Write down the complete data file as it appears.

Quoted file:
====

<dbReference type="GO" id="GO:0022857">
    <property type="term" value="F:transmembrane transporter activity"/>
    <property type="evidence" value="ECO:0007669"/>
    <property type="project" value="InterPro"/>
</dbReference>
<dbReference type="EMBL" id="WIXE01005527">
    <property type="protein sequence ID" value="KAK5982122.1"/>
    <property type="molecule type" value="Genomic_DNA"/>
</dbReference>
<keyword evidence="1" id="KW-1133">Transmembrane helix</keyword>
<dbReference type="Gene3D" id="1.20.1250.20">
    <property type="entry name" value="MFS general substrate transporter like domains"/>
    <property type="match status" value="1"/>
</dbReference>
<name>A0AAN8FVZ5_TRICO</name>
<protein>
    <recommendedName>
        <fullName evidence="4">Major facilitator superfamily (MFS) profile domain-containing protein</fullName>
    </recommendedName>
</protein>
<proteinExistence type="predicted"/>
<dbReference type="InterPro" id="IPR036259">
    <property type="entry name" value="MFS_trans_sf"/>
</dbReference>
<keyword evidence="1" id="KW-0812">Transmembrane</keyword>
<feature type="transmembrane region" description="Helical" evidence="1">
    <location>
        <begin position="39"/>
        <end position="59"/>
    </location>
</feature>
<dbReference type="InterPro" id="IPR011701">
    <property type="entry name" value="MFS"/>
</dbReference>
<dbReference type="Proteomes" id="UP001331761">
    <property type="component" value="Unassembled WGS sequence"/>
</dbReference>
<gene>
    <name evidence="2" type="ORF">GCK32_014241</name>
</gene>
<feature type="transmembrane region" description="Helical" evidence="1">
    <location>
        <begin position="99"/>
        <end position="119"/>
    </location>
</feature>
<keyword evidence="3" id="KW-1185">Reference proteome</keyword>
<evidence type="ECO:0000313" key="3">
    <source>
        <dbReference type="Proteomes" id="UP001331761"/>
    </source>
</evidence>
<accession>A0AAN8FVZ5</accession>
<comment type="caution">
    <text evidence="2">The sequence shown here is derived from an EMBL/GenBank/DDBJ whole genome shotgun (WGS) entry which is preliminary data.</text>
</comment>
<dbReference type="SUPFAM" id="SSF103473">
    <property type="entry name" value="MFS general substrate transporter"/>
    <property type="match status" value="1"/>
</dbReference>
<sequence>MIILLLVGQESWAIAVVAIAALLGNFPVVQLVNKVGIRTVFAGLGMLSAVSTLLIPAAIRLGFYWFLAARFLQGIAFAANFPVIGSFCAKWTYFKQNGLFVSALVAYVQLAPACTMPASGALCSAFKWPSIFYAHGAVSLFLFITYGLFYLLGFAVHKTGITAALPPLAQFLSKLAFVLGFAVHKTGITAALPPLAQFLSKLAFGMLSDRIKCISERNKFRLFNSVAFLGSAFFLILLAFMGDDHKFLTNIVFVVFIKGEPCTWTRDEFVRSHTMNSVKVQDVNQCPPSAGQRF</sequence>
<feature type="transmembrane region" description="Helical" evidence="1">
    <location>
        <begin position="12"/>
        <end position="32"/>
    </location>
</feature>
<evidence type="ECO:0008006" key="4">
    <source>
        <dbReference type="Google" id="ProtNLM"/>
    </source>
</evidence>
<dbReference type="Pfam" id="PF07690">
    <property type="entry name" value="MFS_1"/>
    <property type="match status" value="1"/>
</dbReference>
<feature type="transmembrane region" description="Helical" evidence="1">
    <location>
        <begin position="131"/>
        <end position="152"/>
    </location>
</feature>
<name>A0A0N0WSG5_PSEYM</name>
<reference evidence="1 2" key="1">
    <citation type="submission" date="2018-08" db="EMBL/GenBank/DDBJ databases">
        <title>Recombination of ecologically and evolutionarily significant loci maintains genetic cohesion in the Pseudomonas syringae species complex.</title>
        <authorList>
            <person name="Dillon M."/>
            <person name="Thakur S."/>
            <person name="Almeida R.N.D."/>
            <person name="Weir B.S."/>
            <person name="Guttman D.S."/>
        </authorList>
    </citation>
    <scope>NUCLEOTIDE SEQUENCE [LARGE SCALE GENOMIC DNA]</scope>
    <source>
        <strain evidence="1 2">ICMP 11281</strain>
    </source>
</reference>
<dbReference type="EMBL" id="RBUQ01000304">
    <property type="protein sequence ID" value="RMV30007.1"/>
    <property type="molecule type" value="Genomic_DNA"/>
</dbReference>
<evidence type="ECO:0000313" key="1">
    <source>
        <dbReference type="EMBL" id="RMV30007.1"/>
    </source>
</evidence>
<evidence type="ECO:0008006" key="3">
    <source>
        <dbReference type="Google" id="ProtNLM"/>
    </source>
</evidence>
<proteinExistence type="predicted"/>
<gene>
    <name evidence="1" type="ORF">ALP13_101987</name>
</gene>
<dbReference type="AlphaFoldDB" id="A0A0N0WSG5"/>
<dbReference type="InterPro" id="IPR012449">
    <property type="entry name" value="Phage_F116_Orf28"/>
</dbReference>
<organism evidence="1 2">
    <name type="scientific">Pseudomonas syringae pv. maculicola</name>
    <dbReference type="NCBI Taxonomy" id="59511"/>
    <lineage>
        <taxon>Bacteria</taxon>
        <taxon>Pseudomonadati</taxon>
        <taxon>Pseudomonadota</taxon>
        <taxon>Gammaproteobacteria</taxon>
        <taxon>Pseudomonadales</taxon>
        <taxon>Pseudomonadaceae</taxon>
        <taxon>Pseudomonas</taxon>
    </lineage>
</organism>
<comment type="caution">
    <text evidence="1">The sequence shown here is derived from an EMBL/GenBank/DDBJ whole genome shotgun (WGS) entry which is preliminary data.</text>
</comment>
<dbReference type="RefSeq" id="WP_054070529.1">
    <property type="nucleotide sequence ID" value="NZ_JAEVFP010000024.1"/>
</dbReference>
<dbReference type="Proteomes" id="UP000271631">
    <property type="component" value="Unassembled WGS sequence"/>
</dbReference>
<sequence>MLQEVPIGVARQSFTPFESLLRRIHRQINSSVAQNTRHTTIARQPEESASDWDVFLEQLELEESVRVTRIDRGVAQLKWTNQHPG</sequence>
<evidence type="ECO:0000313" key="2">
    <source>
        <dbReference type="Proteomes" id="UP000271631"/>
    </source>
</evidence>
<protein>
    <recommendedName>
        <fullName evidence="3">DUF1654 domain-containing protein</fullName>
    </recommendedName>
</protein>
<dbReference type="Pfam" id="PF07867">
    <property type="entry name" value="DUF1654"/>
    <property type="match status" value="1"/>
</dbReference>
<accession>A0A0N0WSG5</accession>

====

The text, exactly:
<dbReference type="GO" id="GO:0022857">
    <property type="term" value="F:transmembrane transporter activity"/>
    <property type="evidence" value="ECO:0007669"/>
    <property type="project" value="InterPro"/>
</dbReference>
<dbReference type="EMBL" id="WIXE01005527">
    <property type="protein sequence ID" value="KAK5982122.1"/>
    <property type="molecule type" value="Genomic_DNA"/>
</dbReference>
<keyword evidence="1" id="KW-1133">Transmembrane helix</keyword>
<dbReference type="Gene3D" id="1.20.1250.20">
    <property type="entry name" value="MFS general substrate transporter like domains"/>
    <property type="match status" value="1"/>
</dbReference>
<name>A0AAN8FVZ5_TRICO</name>
<protein>
    <recommendedName>
        <fullName evidence="4">Major facilitator superfamily (MFS) profile domain-containing protein</fullName>
    </recommendedName>
</protein>
<proteinExistence type="predicted"/>
<dbReference type="InterPro" id="IPR036259">
    <property type="entry name" value="MFS_trans_sf"/>
</dbReference>
<keyword evidence="1" id="KW-0812">Transmembrane</keyword>
<feature type="transmembrane region" description="Helical" evidence="1">
    <location>
        <begin position="39"/>
        <end position="59"/>
    </location>
</feature>
<dbReference type="InterPro" id="IPR011701">
    <property type="entry name" value="MFS"/>
</dbReference>
<dbReference type="Proteomes" id="UP001331761">
    <property type="component" value="Unassembled WGS sequence"/>
</dbReference>
<gene>
    <name evidence="2" type="ORF">GCK32_014241</name>
</gene>
<feature type="transmembrane region" description="Helical" evidence="1">
    <location>
        <begin position="99"/>
        <end position="119"/>
    </location>
</feature>
<keyword evidence="3" id="KW-1185">Reference proteome</keyword>
<evidence type="ECO:0000313" key="3">
    <source>
        <dbReference type="Proteomes" id="UP001331761"/>
    </source>
</evidence>
<accession>A0AAN8FVZ5</accession>
<comment type="caution">
    <text evidence="2">The sequence shown here is derived from an EMBL/GenBank/DDBJ whole genome shotgun (WGS) entry which is preliminary data.</text>
</comment>
<dbReference type="SUPFAM" id="SSF103473">
    <property type="entry name" value="MFS general substrate transporter"/>
    <property type="match status" value="1"/>
</dbReference>
<sequence>MIILLLVGQESWAIAVVAIAALLGNFPVVQLVNKVGIRTVFAGLGMLSAVSTLLIPAAIRLGFYWFLAARFLQGIAFAANFPVIGSFCAKWTYFKQNGLFVSALVAYVQLAPACTMPASGALCSAFKWPSIFYAHGAVSLFLFITYGLFYLLGFAVHKTGITAALPPLAQFLSKLAFVLGFAVHKTGITAALPPLAQFLSKLAFGMLSDRIKCISERNKFRLFNSVAFLGSAFFLILLAFMGDDHKFLTNIVFVVFIKGEPCTWTRDEFVRSHTMNSVKVQDVNQCPPSAGQRF</sequence>
<feature type="transmembrane region" description="Helical" evidence="1">
    <location>
        <begin position="12"/>
        <end position="32"/>
    </location>
</feature>
<evidence type="ECO:0008006" key="4">
    <source>
        <dbReference type="Google" id="ProtNLM"/>
    </source>
</evidence>
<dbReference type="Pfam" id="PF07690">
    <property type="entry name" value="MFS_1"/>
    <property type="match status" value="1"/>
</dbReference>
<feature type="transmembrane region" description="Helical" evidence="1">
    <location>
        <begin position="131"/>
        <end position="152"/>
    </location>
</feature>
<name>A0A0N0WSG5_PSEYM</name>
<reference evidence="1 2" key="1">
    <citation type="submission" date="2018-08" db="EMBL/GenBank/DDBJ databases">
        <title>Recombination of ecologically and evolutionarily significant loci maintains genetic cohesion in the Pseudomonas syringae species complex.</title>
        <authorList>
            <person name="Dillon M."/>
            <person name="Thakur S."/>
            <person name="Almeida R.N.D."/>
            <person name="Weir B.S."/>
            <person name="Guttman D.S."/>
        </authorList>
    </citation>
    <scope>NUCLEOTIDE SEQUENCE [LARGE SCALE GENOMIC DNA]</scope>
    <source>
        <strain evidence="1 2">ICMP 11281</strain>
    </source>
</reference>
<dbReference type="EMBL" id="RBUQ01000304">
    <property type="protein sequence ID" value="RMV30007.1"/>
    <property type="molecule type" value="Genomic_DNA"/>
</dbReference>
<evidence type="ECO:0000313" key="1">
    <source>
        <dbReference type="EMBL" id="RMV30007.1"/>
    </source>
</evidence>
<evidence type="ECO:0008006" key="3">
    <source>
        <dbReference type="Google" id="ProtNLM"/>
    </source>
</evidence>
<proteinExistence type="predicted"/>
<gene>
    <name evidence="1" type="ORF">ALP13_101987</name>
</gene>
<dbReference type="AlphaFoldDB" id="A0A0N0WSG5"/>
<dbReference type="InterPro" id="IPR012449">
    <property type="entry name" value="Phage_F116_Orf28"/>
</dbReference>
<organism evidence="1 2">
    <name type="scientific">Pseudomonas syringae pv. maculicola</name>
    <dbReference type="NCBI Taxonomy" id="59511"/>
    <lineage>
        <taxon>Bacteria</taxon>
        <taxon>Pseudomonadati</taxon>
        <taxon>Pseudomonadota</taxon>
        <taxon>Gammaproteobacteria</taxon>
        <taxon>Pseudomonadales</taxon>
        <taxon>Pseudomonadaceae</taxon>
        <taxon>Pseudomonas</taxon>
    </lineage>
</organism>
<comment type="caution">
    <text evidence="1">The sequence shown here is derived from an EMBL/GenBank/DDBJ whole genome shotgun (WGS) entry which is preliminary data.</text>
</comment>
<dbReference type="RefSeq" id="WP_054070529.1">
    <property type="nucleotide sequence ID" value="NZ_JAEVFP010000024.1"/>
</dbReference>
<dbReference type="Proteomes" id="UP000271631">
    <property type="component" value="Unassembled WGS sequence"/>
</dbReference>
<sequence>MLQEVPIGVARQSFTPFESLLRRIHRQINSSVAQNTRHTTIARQPEESASDWDVFLEQLELEESVRVTRIDRGVAQLKWTNQHPG</sequence>
<evidence type="ECO:0000313" key="2">
    <source>
        <dbReference type="Proteomes" id="UP000271631"/>
    </source>
</evidence>
<protein>
    <recommendedName>
        <fullName evidence="3">DUF1654 domain-containing protein</fullName>
    </recommendedName>
</protein>
<dbReference type="Pfam" id="PF07867">
    <property type="entry name" value="DUF1654"/>
    <property type="match status" value="1"/>
</dbReference>
<accession>A0A0N0WSG5</accession>